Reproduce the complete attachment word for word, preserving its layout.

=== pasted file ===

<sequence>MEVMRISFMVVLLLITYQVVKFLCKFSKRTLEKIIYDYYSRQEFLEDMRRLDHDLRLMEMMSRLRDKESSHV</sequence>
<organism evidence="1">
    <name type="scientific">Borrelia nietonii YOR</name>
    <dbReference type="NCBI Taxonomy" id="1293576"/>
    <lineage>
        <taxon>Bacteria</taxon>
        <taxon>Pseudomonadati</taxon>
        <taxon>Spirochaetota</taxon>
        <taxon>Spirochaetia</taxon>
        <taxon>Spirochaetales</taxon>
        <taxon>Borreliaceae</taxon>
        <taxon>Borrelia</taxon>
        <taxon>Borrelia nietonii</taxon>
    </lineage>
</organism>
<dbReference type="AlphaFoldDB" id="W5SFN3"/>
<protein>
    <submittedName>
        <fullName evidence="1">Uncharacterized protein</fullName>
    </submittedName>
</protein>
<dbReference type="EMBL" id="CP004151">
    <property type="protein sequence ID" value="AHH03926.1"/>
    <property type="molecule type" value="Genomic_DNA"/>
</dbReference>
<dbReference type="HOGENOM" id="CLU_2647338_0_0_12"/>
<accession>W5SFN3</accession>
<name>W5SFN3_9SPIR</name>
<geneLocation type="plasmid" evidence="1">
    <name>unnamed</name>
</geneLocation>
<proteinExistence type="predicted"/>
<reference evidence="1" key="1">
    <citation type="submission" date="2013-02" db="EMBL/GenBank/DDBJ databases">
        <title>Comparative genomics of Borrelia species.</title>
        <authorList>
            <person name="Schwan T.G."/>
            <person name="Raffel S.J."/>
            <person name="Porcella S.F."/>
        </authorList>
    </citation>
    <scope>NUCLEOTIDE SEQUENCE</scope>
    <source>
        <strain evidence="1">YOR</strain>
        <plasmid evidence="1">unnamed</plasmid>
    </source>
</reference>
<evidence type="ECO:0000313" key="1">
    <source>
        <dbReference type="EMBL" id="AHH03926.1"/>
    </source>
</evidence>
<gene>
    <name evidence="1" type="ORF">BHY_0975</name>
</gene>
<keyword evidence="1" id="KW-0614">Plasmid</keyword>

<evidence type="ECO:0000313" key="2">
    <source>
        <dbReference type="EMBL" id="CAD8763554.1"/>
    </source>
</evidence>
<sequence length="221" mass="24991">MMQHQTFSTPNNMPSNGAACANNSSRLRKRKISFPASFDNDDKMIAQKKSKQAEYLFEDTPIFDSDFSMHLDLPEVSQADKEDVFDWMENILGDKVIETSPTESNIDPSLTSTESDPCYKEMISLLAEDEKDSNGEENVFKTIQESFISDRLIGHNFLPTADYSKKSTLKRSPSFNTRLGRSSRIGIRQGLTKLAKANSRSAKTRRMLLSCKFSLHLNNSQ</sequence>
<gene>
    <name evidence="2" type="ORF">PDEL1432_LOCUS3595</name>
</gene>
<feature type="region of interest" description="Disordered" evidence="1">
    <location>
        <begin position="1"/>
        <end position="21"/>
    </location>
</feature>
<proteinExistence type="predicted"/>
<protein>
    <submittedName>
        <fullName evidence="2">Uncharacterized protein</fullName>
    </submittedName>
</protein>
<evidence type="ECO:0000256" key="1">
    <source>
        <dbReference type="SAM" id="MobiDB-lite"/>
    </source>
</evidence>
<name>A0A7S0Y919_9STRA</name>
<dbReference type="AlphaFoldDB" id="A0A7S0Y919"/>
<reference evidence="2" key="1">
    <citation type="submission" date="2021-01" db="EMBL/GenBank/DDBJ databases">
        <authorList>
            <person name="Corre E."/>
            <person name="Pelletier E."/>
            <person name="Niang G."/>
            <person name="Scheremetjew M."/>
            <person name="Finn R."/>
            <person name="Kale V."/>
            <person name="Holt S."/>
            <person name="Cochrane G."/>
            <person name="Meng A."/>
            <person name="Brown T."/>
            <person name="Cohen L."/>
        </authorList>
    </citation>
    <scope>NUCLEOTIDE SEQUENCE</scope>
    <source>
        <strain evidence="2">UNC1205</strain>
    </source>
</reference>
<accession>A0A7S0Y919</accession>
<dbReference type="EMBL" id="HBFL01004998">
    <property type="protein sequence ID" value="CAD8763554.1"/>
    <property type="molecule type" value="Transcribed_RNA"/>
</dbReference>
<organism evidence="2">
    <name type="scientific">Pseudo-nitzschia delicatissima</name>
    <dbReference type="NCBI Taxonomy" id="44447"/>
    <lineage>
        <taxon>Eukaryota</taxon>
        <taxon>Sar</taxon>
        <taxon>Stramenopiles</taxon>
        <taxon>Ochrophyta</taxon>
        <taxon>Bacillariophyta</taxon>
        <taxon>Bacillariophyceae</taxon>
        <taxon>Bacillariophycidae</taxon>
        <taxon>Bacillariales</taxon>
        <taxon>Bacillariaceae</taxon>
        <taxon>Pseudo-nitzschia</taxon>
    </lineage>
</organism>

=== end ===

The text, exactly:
<sequence>MEVMRISFMVVLLLITYQVVKFLCKFSKRTLEKIIYDYYSRQEFLEDMRRLDHDLRLMEMMSRLRDKESSHV</sequence>
<organism evidence="1">
    <name type="scientific">Borrelia nietonii YOR</name>
    <dbReference type="NCBI Taxonomy" id="1293576"/>
    <lineage>
        <taxon>Bacteria</taxon>
        <taxon>Pseudomonadati</taxon>
        <taxon>Spirochaetota</taxon>
        <taxon>Spirochaetia</taxon>
        <taxon>Spirochaetales</taxon>
        <taxon>Borreliaceae</taxon>
        <taxon>Borrelia</taxon>
        <taxon>Borrelia nietonii</taxon>
    </lineage>
</organism>
<dbReference type="AlphaFoldDB" id="W5SFN3"/>
<protein>
    <submittedName>
        <fullName evidence="1">Uncharacterized protein</fullName>
    </submittedName>
</protein>
<dbReference type="EMBL" id="CP004151">
    <property type="protein sequence ID" value="AHH03926.1"/>
    <property type="molecule type" value="Genomic_DNA"/>
</dbReference>
<dbReference type="HOGENOM" id="CLU_2647338_0_0_12"/>
<accession>W5SFN3</accession>
<name>W5SFN3_9SPIR</name>
<geneLocation type="plasmid" evidence="1">
    <name>unnamed</name>
</geneLocation>
<proteinExistence type="predicted"/>
<reference evidence="1" key="1">
    <citation type="submission" date="2013-02" db="EMBL/GenBank/DDBJ databases">
        <title>Comparative genomics of Borrelia species.</title>
        <authorList>
            <person name="Schwan T.G."/>
            <person name="Raffel S.J."/>
            <person name="Porcella S.F."/>
        </authorList>
    </citation>
    <scope>NUCLEOTIDE SEQUENCE</scope>
    <source>
        <strain evidence="1">YOR</strain>
        <plasmid evidence="1">unnamed</plasmid>
    </source>
</reference>
<evidence type="ECO:0000313" key="1">
    <source>
        <dbReference type="EMBL" id="AHH03926.1"/>
    </source>
</evidence>
<gene>
    <name evidence="1" type="ORF">BHY_0975</name>
</gene>
<keyword evidence="1" id="KW-0614">Plasmid</keyword>

<evidence type="ECO:0000313" key="2">
    <source>
        <dbReference type="EMBL" id="CAD8763554.1"/>
    </source>
</evidence>
<sequence length="221" mass="24991">MMQHQTFSTPNNMPSNGAACANNSSRLRKRKISFPASFDNDDKMIAQKKSKQAEYLFEDTPIFDSDFSMHLDLPEVSQADKEDVFDWMENILGDKVIETSPTESNIDPSLTSTESDPCYKEMISLLAEDEKDSNGEENVFKTIQESFISDRLIGHNFLPTADYSKKSTLKRSPSFNTRLGRSSRIGIRQGLTKLAKANSRSAKTRRMLLSCKFSLHLNNSQ</sequence>
<gene>
    <name evidence="2" type="ORF">PDEL1432_LOCUS3595</name>
</gene>
<feature type="region of interest" description="Disordered" evidence="1">
    <location>
        <begin position="1"/>
        <end position="21"/>
    </location>
</feature>
<proteinExistence type="predicted"/>
<protein>
    <submittedName>
        <fullName evidence="2">Uncharacterized protein</fullName>
    </submittedName>
</protein>
<evidence type="ECO:0000256" key="1">
    <source>
        <dbReference type="SAM" id="MobiDB-lite"/>
    </source>
</evidence>
<name>A0A7S0Y919_9STRA</name>
<dbReference type="AlphaFoldDB" id="A0A7S0Y919"/>
<reference evidence="2" key="1">
    <citation type="submission" date="2021-01" db="EMBL/GenBank/DDBJ databases">
        <authorList>
            <person name="Corre E."/>
            <person name="Pelletier E."/>
            <person name="Niang G."/>
            <person name="Scheremetjew M."/>
            <person name="Finn R."/>
            <person name="Kale V."/>
            <person name="Holt S."/>
            <person name="Cochrane G."/>
            <person name="Meng A."/>
            <person name="Brown T."/>
            <person name="Cohen L."/>
        </authorList>
    </citation>
    <scope>NUCLEOTIDE SEQUENCE</scope>
    <source>
        <strain evidence="2">UNC1205</strain>
    </source>
</reference>
<accession>A0A7S0Y919</accession>
<dbReference type="EMBL" id="HBFL01004998">
    <property type="protein sequence ID" value="CAD8763554.1"/>
    <property type="molecule type" value="Transcribed_RNA"/>
</dbReference>
<organism evidence="2">
    <name type="scientific">Pseudo-nitzschia delicatissima</name>
    <dbReference type="NCBI Taxonomy" id="44447"/>
    <lineage>
        <taxon>Eukaryota</taxon>
        <taxon>Sar</taxon>
        <taxon>Stramenopiles</taxon>
        <taxon>Ochrophyta</taxon>
        <taxon>Bacillariophyta</taxon>
        <taxon>Bacillariophyceae</taxon>
        <taxon>Bacillariophycidae</taxon>
        <taxon>Bacillariales</taxon>
        <taxon>Bacillariaceae</taxon>
        <taxon>Pseudo-nitzschia</taxon>
    </lineage>
</organism>